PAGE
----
Part D Plans Present a Regulatory Dilemma

Part D Plans Present a Regulatory Dilemma

Medicare Part D differs from other parts of Medicare (A, B, and C) in that it is only available through private, commercial plans. With Parts A, B, and C, people have a choice; they can either get their Parts A and B through Original Medicare, or can use Part C to get their Parts A and B through a Medicare Advantage plan. Part D, however, has been turned over to the insurance industry. As a result, advocates have braced for sales abuses, such as having sales agents ‘piggybacking’ on Part D to advertise and sell other unrelated products (e.g. life insurance and/or annuities). Also, even though these new private plans operate in the state, federal law takes precedence over any state law, meaning that California’s regulatory agencies do not have authority over these Medicare plans as they do over other plans that operate in the state. California’s Department of Insurance, which handles complaints about insurance companies, and Department of Managed Health Care, which handles complaints about health maintenance organizations (HMOs) and preferred provider organizations (PPOs), cannot handle the complaints from consumers enrolled in these plans.

Federal law preempts all state regulation of these federally approved plans with the exception of requiring Part D companies to apply for a state license. States do retain their authority over agents who are licensed to sell these plans, but they do not have regulatory control over the benefits, provider contracts, appeals processes, advertising or other practices of the plans. Consumers who experience problems with these plans must seek help from the Centers for Medicaid and Medicare Services (CMS), the federal agency that administers the Medicare program.

Some third parties who advertise or sell Part D plans take advantage of the confusion around these plans. In the guise of helping beneficiaries with their complex choices, some make enticing offers by mail, over the phone, or in person for products completely unrelated to Medicare Part D, such as burial policies, annuities, or long-term care insurance. While the Department of Insurance retains authority over these sellers, inappropriate sales, or sales made under false pretenses, often go unreported out of ignorance or embarrassment.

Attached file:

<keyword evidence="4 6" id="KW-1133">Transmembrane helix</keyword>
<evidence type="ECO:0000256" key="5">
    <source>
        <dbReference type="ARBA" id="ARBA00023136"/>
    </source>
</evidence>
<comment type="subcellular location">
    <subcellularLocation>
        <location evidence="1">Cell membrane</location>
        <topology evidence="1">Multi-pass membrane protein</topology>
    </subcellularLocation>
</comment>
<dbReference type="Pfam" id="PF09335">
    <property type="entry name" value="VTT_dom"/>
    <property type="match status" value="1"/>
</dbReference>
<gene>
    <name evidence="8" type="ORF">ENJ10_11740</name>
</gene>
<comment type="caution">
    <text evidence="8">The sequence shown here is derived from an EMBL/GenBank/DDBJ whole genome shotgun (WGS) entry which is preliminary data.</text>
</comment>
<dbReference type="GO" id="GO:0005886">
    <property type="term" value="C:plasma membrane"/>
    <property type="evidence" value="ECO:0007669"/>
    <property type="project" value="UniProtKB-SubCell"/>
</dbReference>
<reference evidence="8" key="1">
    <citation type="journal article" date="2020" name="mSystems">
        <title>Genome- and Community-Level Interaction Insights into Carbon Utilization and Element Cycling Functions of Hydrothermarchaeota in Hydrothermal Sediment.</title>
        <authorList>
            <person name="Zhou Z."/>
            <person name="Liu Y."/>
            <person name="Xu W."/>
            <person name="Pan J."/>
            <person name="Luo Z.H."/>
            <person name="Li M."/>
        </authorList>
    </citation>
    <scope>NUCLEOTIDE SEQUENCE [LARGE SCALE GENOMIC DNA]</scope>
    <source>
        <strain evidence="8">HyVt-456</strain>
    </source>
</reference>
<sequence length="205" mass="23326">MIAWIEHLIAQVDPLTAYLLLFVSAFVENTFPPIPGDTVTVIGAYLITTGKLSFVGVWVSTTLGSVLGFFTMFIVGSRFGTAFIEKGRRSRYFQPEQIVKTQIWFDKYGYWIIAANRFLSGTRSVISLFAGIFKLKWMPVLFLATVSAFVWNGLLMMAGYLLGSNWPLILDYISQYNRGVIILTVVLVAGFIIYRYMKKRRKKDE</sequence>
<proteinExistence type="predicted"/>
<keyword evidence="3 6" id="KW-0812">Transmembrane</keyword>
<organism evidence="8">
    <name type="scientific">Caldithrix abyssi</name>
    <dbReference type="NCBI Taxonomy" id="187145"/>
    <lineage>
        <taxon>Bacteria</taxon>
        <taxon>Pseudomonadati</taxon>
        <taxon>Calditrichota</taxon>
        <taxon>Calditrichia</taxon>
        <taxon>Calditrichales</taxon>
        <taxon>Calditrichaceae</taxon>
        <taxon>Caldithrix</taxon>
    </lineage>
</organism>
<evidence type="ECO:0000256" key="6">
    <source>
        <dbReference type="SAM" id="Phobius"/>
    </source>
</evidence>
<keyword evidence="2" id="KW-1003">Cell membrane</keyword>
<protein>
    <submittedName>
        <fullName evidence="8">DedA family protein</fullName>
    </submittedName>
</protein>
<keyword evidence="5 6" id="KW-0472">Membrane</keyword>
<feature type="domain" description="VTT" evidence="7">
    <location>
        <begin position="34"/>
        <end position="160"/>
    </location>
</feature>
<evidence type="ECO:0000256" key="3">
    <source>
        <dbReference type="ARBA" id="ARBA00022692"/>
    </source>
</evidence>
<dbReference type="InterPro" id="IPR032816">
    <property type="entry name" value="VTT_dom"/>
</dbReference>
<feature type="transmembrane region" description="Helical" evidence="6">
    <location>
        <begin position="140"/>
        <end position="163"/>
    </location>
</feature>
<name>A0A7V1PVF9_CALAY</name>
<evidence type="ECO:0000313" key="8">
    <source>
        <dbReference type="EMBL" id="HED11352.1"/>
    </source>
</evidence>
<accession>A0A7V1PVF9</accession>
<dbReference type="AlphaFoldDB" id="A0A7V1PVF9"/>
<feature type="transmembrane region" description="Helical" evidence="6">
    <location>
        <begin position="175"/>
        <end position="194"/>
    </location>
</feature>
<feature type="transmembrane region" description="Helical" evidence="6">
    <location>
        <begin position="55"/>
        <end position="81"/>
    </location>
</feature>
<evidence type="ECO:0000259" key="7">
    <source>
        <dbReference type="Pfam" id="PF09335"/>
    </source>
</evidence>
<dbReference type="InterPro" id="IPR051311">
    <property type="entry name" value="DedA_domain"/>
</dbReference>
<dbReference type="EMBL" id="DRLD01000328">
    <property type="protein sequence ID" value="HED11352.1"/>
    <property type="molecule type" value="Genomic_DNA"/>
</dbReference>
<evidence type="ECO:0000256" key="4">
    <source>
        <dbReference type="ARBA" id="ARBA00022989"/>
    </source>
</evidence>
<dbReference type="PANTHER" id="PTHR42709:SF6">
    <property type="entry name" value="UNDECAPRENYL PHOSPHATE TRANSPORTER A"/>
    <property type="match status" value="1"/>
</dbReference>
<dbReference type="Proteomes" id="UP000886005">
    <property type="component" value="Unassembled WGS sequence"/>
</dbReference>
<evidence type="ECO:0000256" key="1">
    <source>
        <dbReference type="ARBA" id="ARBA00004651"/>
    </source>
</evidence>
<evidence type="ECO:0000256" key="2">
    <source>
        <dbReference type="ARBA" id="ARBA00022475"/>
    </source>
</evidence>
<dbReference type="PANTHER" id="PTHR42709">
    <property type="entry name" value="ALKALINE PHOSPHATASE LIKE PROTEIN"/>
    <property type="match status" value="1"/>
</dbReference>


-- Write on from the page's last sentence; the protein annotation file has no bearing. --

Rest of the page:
To make matters worse, several insurance companies sell many if not most of the various kinds of plans allowed under Medicare Advantage and Part D. This variety of plans (e.g. Medicare HMOs, PPOs, Private-Fee-for-Service plans, Medicare Select plans, Medicare Advantage prescription drug plans (MA-PDs), and stand-alone prescription drug plans (PDPs)) can be confusing for both the sales people and beneficiaries. Sales people themselves may not clearly understand the differences in how these plans offer Medicare-covered services, resulting in the sale of a product that neither the salesperson nor the beneficiary fully understands. Advocates have reported on many people who thought they signed up for one company’s Medigap plan only to find out later that they had been enrolled in that company’s PPO plan with a large deductible.

Medicare beneficiaries, their families and caregivers should report purchase errors and inappropriate sales to both the Department of Insurance and to CMS to ensure that corrective action is taken. In many instances the local Health Insurance Counseling & Advocacy Program (HICAP) can help people sort out these issues and direct consumers and their families to the appropriate state or federal agency.

Karen Fletcher
Our blogger Karen J. Fletcher is CHA's publications consultant. She provides technical expertise, writing and research on Medicare, health disparities and other health care issues. With a Masters in Public Health from UC Berkeley, she serves in health advocacy as a trainer and consultant. See her current articles.

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